March 11, 2011, was a dark day for Japan, as residents fled what would later be known as the Fukushima disaster. After the Tōhoku earthquake and subsequent tsunami ravaged the shores of Japan, the Fukushima Daiichi Nuclear Power Plant had four catastrophic nuclear meltdowns, multiple hydrogen-air explosions, and the release of radioactive material. The event, which was triggered because backup generators were disabled in the tsunami, is the most significant nuclear disaster since Chernobyl in 1986.
Since the events unfolded, Fukushima has remained a ghost town that's too radioactive for residents to return to it. That didn't stop 27-year-old urban exploration photographer Keow Wee Loong from sneaking into the 20-kilometer exclusion zone surrounding the reactor to document the Fukushima aftermath.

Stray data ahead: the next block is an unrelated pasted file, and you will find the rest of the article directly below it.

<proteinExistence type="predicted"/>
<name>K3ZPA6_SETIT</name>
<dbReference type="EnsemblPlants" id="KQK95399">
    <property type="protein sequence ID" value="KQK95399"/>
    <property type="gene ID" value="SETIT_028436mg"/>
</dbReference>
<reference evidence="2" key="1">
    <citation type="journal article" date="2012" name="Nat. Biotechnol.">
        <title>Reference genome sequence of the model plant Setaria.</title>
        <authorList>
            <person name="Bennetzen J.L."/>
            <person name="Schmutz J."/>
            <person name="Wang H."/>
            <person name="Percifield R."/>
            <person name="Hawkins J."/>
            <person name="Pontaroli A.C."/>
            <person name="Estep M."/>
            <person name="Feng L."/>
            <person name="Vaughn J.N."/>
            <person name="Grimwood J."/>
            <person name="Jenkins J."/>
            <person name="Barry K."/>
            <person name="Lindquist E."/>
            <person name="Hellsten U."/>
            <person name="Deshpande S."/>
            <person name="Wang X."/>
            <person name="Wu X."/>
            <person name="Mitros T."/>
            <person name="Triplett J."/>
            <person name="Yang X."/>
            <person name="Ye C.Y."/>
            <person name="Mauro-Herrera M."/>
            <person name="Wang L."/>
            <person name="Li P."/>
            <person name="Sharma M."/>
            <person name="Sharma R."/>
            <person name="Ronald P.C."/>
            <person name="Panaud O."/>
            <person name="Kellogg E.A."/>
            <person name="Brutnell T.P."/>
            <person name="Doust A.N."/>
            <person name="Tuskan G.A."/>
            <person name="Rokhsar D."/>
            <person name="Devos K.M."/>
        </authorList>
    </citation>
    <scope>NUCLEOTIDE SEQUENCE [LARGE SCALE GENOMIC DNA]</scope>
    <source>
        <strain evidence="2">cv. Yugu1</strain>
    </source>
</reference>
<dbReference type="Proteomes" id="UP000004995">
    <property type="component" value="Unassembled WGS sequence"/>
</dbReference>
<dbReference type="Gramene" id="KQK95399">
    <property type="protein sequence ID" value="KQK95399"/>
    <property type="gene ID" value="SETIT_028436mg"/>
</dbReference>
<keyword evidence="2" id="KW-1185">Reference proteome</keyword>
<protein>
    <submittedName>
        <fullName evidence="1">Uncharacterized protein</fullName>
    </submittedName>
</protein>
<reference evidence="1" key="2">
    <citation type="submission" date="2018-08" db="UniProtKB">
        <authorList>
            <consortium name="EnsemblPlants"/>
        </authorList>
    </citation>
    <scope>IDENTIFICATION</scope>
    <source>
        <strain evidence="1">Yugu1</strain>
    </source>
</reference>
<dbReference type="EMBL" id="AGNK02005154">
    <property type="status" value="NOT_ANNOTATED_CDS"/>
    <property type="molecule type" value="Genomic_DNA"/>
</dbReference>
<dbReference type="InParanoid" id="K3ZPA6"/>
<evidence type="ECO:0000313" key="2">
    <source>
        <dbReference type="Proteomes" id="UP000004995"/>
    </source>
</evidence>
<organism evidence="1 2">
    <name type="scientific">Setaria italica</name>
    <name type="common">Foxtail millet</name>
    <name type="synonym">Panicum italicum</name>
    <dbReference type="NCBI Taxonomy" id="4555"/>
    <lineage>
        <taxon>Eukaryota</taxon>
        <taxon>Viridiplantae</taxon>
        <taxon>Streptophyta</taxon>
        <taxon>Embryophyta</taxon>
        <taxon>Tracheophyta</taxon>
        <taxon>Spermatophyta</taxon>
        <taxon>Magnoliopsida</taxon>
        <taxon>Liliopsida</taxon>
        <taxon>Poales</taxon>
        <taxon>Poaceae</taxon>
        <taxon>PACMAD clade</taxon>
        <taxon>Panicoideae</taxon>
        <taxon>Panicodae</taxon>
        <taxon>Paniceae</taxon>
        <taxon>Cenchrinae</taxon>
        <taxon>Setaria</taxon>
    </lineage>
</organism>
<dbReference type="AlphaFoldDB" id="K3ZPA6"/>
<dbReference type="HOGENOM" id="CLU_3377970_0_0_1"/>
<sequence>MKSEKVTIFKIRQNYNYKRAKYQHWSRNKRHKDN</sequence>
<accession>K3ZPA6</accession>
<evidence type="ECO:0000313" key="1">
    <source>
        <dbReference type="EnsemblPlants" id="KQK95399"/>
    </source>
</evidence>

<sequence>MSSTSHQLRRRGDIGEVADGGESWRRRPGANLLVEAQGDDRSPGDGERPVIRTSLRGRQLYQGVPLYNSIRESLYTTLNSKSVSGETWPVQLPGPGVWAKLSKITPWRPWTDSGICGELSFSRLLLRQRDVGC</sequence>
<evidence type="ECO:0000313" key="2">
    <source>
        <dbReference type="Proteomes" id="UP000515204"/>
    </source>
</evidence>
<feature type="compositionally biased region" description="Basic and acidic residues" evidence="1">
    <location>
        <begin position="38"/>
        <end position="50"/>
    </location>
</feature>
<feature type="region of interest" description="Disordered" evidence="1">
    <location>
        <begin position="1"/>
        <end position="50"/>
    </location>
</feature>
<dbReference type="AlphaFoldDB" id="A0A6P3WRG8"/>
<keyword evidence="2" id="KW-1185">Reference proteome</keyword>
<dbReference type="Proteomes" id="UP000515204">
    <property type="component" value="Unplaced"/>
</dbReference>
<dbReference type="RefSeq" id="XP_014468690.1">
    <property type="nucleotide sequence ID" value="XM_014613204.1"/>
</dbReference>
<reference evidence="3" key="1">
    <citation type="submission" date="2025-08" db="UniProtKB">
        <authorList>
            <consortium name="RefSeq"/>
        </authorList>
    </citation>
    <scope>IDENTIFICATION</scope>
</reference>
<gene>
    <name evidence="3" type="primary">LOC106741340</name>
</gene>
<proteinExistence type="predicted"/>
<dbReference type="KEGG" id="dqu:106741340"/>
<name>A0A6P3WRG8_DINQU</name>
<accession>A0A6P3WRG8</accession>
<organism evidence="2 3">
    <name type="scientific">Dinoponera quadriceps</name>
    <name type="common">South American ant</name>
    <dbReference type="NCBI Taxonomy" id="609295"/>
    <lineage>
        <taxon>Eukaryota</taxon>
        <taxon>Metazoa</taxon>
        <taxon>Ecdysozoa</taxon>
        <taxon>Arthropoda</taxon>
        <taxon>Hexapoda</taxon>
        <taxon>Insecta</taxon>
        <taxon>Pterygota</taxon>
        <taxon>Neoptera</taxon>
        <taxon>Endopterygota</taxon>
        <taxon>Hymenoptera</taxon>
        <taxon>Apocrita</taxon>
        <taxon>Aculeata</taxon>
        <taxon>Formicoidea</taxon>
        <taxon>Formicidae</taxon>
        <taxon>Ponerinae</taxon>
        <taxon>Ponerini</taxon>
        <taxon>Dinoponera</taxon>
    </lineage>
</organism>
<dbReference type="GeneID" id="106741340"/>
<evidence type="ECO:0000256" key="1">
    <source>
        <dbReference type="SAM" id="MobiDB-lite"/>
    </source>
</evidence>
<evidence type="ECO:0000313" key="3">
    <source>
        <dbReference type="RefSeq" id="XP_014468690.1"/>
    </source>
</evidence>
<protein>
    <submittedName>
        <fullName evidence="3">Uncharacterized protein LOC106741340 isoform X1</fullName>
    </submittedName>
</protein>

Fukushima after the disaster is a bizarre world that remains frozen on that fateful day in 2011. Unfinished laundry begs for their owners' returns, resting in the washing machines that line the walls of an abandoned, coin-operated laundromat. Cars are left in strip mall lots as traffic lights field a rush hour that is never coming. Some animals even continue to live amidst the radioactivity at Fukushima. Loong's photos of Fukushima are haunting and a true testament to just how powerless humans are against nature and the disasters it throws at them.